Eugene Meyer bought The Washington Post in 1933 at a bankruptcy auction for $825,000; by the time of the Watergate / Meyer Graham heyday, the paper was large and profitable, with newspapers operating as effective distribution monopolies for individuals or firms placing classified ads, movie showtimes, event listings, and short-term sales (1). Fast-forwarding to the Internet Age, Craigslist et al disrupted classified ad revenue, and new digital ad revenue only slightly tempered the decline in circulation and print ad revenue. For the Post, seven lean years of declining revenues culminated in its sale to Amazon.com founder, Jeff Bezos, in August 2013 for $250 million. Ten years after a one-time peak circulation of 832,332, daily circulation had dropped to 474,767, and Bezos’ had on his hands a loss making machine (2).
What is The Washington Post’s business & operating model?
The Washington Post is in part a subscription based business model, whereby people are allowed to view a limited number of articles online before purchasing an online or in-print subscription. Revenues are generated by online and in-print advertisement, as well. It is a business model under significant duress due to the following: (i) the internet disrupted classified ad revenues, and (ii) digital advertisement did not recoup declines in print advertising given advertisers can measure the efficacy of the digital ads through clicks, and using that metric, drove down the advertising price per click paid.
Operationally, the Post employs 700 people and has been at crossroads for some time now – struggling with questions like whether to focus on regional DC politics versus National News, and whether to passively source stories from other institutions or maintain the hard hitting journalism epitomized by the Watergate reporting. Newspapers can break a story or generate an article lead, but they do not own the content – and the story can quickly be rearticulated by another news feed. Former Chairman Donald Graham sums up the Post’s inability to sustain a competitive advantage from its operating model with the following, “Is there any kind of a plus to a news organization in having really high-quality reporting and editing? I’m pretty sure the answer to that is yes, but we have not figured it out” (3). No longer does the Post have the benefit of outsized third party and classified advertising revenue streams to subsidize its reporting and editorial content.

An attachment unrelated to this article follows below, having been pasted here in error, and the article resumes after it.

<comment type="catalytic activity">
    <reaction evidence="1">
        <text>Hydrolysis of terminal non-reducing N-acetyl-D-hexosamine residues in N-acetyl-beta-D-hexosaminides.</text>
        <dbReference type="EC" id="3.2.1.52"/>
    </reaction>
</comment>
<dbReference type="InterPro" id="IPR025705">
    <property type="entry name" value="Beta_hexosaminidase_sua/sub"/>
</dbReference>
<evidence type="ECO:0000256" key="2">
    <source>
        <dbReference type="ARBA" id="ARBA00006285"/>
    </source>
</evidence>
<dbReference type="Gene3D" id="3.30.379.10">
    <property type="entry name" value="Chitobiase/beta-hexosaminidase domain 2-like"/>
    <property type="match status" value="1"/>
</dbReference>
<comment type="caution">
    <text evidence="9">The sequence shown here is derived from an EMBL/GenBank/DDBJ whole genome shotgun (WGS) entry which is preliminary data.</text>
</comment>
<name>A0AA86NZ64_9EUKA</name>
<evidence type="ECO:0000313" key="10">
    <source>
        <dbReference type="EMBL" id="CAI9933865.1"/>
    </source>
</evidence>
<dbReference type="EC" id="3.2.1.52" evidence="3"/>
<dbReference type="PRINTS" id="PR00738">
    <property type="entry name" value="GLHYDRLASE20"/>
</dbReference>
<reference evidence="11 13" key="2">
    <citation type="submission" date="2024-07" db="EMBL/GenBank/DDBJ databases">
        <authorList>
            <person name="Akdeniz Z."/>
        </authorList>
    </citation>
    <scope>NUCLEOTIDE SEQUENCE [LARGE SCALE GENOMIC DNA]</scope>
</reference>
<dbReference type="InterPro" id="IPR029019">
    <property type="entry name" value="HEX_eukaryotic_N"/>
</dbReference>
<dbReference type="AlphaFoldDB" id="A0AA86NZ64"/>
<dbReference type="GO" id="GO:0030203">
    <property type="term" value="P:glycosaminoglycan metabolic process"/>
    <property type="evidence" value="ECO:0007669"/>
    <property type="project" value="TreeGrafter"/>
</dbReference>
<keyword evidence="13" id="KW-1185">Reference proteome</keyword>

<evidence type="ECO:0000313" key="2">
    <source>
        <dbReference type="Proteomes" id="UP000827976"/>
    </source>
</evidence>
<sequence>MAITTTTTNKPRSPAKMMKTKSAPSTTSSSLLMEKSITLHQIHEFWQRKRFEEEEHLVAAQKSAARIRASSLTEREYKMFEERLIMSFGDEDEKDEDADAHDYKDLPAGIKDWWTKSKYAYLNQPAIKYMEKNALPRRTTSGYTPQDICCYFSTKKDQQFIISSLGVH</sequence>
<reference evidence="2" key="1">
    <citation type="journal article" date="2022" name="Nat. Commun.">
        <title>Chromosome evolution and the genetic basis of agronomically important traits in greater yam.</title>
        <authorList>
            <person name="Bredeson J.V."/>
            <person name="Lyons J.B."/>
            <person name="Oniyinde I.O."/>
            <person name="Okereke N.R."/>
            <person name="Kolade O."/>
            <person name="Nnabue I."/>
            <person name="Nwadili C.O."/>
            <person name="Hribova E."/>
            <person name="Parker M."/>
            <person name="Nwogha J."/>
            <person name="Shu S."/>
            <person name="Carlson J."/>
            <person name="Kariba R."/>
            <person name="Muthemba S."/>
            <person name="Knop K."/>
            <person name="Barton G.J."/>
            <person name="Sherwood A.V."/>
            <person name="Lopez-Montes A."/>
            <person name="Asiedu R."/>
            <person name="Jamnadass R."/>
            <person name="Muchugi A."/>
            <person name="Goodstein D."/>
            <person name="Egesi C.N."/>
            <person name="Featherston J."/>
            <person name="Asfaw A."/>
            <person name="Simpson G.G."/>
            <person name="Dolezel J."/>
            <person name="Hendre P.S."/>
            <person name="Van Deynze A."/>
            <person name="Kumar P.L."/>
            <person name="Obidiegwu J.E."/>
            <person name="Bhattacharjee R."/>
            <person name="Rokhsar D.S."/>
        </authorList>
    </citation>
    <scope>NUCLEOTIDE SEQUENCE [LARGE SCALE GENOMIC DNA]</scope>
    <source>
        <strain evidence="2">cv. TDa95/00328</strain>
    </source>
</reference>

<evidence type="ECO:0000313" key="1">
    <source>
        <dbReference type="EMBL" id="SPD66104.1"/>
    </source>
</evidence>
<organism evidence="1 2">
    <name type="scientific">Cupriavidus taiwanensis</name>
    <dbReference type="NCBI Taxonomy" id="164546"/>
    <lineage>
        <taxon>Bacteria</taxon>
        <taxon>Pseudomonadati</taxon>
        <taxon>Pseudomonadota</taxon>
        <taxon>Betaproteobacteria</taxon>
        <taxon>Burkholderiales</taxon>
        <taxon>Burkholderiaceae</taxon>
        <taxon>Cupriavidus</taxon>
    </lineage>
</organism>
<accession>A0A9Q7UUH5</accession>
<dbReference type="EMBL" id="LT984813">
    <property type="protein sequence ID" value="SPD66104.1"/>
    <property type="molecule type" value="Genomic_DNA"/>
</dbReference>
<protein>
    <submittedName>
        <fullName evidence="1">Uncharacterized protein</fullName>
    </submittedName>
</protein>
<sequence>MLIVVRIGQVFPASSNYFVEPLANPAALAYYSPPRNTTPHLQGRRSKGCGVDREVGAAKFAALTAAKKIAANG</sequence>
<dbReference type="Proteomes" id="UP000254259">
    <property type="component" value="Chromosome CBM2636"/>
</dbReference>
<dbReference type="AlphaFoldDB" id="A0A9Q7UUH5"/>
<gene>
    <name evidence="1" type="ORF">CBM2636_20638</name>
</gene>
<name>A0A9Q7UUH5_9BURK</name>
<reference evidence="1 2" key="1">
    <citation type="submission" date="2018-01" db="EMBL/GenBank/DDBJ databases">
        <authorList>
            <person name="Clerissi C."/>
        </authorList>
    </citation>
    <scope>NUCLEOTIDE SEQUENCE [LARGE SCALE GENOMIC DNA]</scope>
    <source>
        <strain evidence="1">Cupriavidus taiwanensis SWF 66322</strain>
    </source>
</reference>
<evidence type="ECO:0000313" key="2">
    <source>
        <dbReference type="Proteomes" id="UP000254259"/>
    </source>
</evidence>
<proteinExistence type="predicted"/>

At current assessment, it stands that the Post is the Biggest Loser – fundamentally unable to profitably monetize its journalistic operations. So what is Jeff Bezos up to? What is Bezos’ plan to fix the Post?
- Relevant Content: In September 2014, Bezos poached Politico founder Fred Ryan to become publisher. The newspaper launched this summer “PowerPost”, a direct competitor to Politico and a vehicle to attract the DC elite/influencer subscribers/readers with higher willingness to pay
- Focus on Tech and R&D: Bezos is focused on increasing web traffic and collecting customer information to create a customizable content and web page experience. Post streamlined its website and reduced the time it takes a page to appear complete to readers to 1.7 seconds, an improvement of over 85 percent (4). Furthermore, the company has reportedly hired engineers to develop its own ad-server and pay-meter technologies as well as technology and content-management system for text and videos to license to other businesses (5).
- Increase the Distribution: Now distribution includes Kindle apps, Flipboard, and MSN and the Post is bundled on Amazon’s Prime application. Bezos also created a free newspaper network, The Washington Post partner program, where local newspapers sign up to offer the Post’s digital suite – another strategy focused on building sheer customer volume (6).
Will Bezos’ growth focused playbook (a la Amazon) work?
In October 2015, the monthly unique visitor count surpassed the New York Times for the first time ever; in comparison, the monthly visitor count was 60% that of the Times at the time of Bezos’ acquisition (7).
The complete answer as to how The Washington Post will monetize this viewership, and if, more broadly, the newspaper is a viable standalone, commercial entity is not yet ready to print; but for an institution that ousted a President, it’s an important, First Amendment worthy, question to ask.